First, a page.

ABCs, and Taking the Subway in Vermont

Word has it that escalators are difficult to find in Vermont, resulting in parents taking their kids to the big city to experience one. Likewise and for certain, Vermont has no subway system. But you can hop a subway car in the paintings of Ann Young, currently on exhibition in Fellow Travelers at the Vermont Supreme Court Gallery in Montpelier.

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Young, a Northeast Kingdom artist, lives among us but is a regular visitor to New York City, where she often stays a block from the F train. Her work uses vivid color, shadow, and strong lines to capture the energy of the city's subterranean mass transit. The paintings are as vibrant as her verbal descriptions of the stations' "lyrical geometry," and of the train that sometimes comes "above ground and briefly soars above the city . . . " where "the light there dazzles for a moment before it disappears as the train plunges back under ground."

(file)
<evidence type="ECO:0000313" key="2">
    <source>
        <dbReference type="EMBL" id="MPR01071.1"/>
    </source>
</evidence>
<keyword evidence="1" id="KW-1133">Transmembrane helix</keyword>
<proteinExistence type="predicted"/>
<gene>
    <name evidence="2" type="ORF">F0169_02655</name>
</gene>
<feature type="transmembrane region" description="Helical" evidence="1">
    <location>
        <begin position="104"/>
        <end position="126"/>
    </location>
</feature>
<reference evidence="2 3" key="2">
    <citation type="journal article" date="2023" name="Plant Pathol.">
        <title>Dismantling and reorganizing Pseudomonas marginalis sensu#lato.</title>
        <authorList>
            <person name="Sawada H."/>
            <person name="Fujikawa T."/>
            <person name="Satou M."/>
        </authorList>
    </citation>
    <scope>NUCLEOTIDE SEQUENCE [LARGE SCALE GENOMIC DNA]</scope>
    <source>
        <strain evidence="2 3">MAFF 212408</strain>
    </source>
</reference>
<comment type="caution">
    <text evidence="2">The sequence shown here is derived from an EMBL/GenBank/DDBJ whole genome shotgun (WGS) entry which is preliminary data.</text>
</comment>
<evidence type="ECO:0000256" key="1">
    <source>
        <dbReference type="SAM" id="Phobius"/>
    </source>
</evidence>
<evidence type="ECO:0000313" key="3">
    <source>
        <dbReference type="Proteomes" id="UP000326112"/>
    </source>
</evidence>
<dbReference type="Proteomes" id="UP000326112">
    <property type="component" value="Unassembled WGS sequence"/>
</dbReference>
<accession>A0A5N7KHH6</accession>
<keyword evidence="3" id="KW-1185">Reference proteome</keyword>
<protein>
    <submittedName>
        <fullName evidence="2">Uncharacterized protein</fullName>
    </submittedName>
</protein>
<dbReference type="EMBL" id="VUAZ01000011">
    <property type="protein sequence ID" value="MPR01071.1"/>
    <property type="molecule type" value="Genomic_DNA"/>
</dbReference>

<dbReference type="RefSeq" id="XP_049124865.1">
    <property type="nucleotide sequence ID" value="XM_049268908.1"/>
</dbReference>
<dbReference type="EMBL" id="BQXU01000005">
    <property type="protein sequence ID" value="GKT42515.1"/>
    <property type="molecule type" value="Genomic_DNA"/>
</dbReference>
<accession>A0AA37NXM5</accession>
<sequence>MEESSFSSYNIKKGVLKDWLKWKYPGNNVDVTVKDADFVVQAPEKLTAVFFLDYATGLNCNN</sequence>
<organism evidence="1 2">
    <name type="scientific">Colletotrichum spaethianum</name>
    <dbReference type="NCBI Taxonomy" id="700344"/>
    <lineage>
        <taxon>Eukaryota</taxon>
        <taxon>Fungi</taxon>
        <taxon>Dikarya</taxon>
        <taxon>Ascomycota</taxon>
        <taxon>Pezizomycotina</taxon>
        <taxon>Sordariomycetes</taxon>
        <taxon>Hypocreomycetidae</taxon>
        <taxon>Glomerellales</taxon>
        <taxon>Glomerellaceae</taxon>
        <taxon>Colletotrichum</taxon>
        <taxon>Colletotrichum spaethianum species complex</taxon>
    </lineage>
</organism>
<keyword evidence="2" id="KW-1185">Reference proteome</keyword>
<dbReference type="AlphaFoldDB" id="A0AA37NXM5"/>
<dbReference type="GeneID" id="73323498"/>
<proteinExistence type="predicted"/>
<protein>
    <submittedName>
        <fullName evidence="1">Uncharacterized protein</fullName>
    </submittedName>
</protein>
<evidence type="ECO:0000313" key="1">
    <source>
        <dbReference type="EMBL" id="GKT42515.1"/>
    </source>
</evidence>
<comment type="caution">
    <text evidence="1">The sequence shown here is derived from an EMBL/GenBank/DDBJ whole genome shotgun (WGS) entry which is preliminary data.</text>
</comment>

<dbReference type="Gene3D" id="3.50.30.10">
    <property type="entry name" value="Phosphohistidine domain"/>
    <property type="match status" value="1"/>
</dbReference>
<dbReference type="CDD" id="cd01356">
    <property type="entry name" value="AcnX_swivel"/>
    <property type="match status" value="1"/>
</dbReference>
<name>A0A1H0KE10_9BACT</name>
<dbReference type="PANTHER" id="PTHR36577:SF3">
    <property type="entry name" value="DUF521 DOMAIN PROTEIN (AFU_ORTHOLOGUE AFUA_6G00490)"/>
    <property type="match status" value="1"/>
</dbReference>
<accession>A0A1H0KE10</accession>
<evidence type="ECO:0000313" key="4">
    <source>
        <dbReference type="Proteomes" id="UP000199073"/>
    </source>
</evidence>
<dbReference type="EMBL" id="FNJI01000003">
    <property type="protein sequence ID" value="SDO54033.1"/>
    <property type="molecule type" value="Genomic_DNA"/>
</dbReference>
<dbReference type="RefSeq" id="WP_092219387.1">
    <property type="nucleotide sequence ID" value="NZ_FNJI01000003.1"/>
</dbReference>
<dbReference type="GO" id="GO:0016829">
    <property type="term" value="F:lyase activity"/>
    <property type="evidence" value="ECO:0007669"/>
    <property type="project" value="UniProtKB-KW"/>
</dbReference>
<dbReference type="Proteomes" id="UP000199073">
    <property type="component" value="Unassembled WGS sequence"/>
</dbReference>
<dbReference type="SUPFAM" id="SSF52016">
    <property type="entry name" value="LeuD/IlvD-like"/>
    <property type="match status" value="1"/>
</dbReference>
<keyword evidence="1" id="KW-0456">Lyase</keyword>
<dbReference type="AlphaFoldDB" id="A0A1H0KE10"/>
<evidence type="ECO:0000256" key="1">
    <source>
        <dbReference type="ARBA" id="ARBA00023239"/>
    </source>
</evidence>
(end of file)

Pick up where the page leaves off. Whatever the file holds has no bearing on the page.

In 4th Avenue, (photo, top), a station is populated by potential riders waiting, almost touching but guarding their space, together but alone. After Rush Hour is freer, more room to jut out an elbow, a lone traveler peering down the track. If a shared bench or subway car does not necessarily produce human interaction, commerce will, even if briefly, as customers frequent the ubiquitous News Stand.

After Rush Hour by Ann Young

Young’s News Stand

ABCs--Endangered Alphabets

A two-minute stroll from the Supreme Court Gallery can take you to Vermont's State House, where kindly guards will direct you to the cafeteria. There you'll find Tim Brookes' Endangered Alphabets, an exhibition that pairs Vermont curly maple tablets with carvings of native and foreign languages you may never have seen nor heard of: Samaritan, Balinese, Lontara, Manchu. The exhibition is worth a long look, as the signage for each piece explains the language and the precarious nature of its future existence.


A reception and artist’s talk is scheduled in the State House Cafeteria on January 17 from 4 to 6 p.m. For more information about the Endangered Alphabets Project, here is a link to one article of many.

Endangered Alphabets will be on view until February 1, Monday through Friday, 8 a.m to 5 p.m. Ann Young’s Fellow Travelers continues until March 28 at the Vermont Supreme Court Gallery, 111 State Street, Montpelier VT. Hours are 8:00 a.m. to 4:30 p.m.


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